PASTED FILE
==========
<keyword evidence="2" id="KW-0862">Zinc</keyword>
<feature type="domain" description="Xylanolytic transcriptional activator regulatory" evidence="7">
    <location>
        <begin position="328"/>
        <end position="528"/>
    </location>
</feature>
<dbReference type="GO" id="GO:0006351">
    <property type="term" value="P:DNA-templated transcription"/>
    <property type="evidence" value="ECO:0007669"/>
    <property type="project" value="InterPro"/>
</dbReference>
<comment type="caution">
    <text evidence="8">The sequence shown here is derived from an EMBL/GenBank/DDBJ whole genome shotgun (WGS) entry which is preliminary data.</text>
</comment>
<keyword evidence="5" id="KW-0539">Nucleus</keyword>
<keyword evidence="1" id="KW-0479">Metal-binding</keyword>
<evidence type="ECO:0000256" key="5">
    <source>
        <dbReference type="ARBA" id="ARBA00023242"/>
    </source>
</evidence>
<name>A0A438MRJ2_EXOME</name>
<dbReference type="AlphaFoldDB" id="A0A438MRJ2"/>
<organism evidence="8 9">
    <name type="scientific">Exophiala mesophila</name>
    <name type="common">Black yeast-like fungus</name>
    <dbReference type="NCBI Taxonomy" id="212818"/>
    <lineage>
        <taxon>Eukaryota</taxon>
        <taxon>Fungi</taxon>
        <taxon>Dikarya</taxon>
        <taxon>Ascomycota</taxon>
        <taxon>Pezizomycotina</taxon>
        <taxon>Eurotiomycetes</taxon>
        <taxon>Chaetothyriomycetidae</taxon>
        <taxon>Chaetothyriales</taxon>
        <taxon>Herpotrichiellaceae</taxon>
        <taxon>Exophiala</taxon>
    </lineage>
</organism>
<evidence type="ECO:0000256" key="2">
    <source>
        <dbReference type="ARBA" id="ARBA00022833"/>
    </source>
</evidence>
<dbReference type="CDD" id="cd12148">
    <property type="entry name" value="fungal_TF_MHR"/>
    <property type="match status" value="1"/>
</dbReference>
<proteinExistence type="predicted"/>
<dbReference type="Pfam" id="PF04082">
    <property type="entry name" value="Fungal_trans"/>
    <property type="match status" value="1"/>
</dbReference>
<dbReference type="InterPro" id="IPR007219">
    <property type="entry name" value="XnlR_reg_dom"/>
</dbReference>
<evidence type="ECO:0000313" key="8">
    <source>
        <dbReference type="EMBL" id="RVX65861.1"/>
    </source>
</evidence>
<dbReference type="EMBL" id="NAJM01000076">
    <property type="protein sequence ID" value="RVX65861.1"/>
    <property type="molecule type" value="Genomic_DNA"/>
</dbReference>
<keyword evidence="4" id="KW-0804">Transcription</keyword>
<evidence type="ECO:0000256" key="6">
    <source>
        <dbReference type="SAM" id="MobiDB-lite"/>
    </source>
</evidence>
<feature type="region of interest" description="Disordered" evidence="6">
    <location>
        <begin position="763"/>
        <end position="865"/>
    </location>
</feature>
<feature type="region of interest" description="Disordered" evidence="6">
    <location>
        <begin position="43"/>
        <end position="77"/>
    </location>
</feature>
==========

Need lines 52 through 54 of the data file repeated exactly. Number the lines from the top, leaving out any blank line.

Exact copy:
<dbReference type="Pfam" id="PF04082">
    <property type="entry name" value="Fungal_trans"/>
    <property type="match status" value="1"/>